The Trial
Initially the legal proceedings went much as expected. Three separate trials saw 38 people condemned to death, either by their own hands or by execution:

The great enemy Pabakkamun ('The Blind Servant'; presumably a dis­tortion of Pabekenamun, 'The Servant of Amun'), sometime Chief of the Chamber. He was brought in because he had been plotting with Tiyand the women of the harem. He had made common cause with them. He had carried their words outside to their mothers and their brothers who were there, saying, 'Arouse the people and incite hostility so as to make rebellion against their lord.' And they set him in the presence of the great officials of the Court of Examination. They examined his crime and found him guilty. And his crimes took hold of him, and the officials who examined him caused his punishment to befall him...
Wives of the men of the harem gateway, who had colluded with the men who plotted these matters, were placed before the officials of the Court of Examination. They found them guilty, and caused their punish­ment to befall them. They were six women...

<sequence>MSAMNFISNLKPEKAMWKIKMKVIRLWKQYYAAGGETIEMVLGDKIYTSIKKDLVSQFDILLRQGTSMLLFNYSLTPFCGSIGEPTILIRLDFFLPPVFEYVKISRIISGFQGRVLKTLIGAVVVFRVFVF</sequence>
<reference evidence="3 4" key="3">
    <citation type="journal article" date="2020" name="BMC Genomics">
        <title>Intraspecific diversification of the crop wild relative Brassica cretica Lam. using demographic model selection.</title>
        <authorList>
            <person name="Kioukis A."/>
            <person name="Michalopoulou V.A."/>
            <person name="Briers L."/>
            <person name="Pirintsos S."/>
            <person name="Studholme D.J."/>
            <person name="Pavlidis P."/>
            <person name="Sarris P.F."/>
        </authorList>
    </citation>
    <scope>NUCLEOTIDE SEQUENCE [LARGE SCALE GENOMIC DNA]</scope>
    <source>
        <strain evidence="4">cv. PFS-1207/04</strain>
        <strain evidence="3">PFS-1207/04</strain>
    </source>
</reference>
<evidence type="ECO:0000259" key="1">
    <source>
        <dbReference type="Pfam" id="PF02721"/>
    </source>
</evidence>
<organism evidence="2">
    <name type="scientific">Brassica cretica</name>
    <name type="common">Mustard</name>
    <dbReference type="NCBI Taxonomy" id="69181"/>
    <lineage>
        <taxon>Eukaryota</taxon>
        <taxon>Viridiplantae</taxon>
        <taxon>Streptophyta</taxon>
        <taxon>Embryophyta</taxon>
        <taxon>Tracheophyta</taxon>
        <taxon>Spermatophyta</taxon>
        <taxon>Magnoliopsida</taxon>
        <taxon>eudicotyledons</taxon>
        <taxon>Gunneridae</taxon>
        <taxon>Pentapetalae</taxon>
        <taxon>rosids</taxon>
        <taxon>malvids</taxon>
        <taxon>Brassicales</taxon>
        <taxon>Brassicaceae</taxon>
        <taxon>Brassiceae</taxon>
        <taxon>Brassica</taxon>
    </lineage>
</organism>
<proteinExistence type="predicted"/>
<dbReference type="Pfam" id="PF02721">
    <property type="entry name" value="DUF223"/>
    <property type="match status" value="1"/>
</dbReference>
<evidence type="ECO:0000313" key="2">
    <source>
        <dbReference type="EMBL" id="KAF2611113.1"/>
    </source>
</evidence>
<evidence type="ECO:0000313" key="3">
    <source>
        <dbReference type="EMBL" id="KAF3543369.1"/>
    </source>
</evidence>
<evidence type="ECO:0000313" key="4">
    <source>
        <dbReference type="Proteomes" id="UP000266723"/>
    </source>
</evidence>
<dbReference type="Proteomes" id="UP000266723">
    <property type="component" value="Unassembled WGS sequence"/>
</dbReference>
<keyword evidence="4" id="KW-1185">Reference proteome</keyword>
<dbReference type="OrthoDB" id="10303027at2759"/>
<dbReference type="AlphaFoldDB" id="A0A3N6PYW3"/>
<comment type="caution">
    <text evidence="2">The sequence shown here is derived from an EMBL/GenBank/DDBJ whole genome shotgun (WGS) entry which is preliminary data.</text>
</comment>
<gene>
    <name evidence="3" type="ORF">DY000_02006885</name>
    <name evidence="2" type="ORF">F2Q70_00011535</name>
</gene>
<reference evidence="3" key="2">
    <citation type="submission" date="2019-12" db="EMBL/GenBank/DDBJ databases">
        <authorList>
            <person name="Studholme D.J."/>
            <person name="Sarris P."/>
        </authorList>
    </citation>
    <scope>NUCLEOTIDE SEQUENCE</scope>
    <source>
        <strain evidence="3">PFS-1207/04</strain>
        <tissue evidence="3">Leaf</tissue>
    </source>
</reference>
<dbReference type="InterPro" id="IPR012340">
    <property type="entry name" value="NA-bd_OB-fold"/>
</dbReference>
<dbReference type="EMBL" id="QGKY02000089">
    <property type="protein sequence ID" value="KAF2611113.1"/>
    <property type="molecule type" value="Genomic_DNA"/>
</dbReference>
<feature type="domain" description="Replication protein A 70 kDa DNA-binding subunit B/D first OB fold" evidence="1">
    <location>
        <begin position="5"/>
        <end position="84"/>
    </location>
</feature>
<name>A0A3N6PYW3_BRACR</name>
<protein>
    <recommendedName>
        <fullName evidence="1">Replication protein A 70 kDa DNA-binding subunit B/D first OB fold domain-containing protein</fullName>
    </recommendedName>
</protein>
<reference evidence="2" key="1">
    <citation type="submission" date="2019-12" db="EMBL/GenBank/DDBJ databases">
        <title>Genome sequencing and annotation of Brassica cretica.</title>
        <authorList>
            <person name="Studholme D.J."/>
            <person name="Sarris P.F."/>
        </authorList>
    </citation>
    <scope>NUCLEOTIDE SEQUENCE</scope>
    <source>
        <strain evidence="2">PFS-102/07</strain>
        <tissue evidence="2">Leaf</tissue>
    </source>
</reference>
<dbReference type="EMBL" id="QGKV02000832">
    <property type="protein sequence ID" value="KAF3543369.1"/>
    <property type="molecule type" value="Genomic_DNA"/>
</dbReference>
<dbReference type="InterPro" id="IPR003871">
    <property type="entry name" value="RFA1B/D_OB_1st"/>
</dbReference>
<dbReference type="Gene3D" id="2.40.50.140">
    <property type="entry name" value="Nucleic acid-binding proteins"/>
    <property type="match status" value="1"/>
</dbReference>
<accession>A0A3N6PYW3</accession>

Pentaweret was found guilty of plotting with his mother, and was allowed to kill himself. Tiy presumably suffered the same fate, although we have no record of her trial and sentence. Then things took a most-unexpected turn, as some of the trial judges and court officials were themselves arrested and charged with gross misconduct with the ladies of the harem. This, again, was a highly serious offence. Only one judge was found not guilty. The rest received suitably severe punishments that would allow them to survive as a dire warning to others:

Persons who were punished by the amputating of their noses and ears because they had ignored the good instructions given to them. The women had gone. They had followed them to the palace where they were and revelled with them... Their crime caught up with them..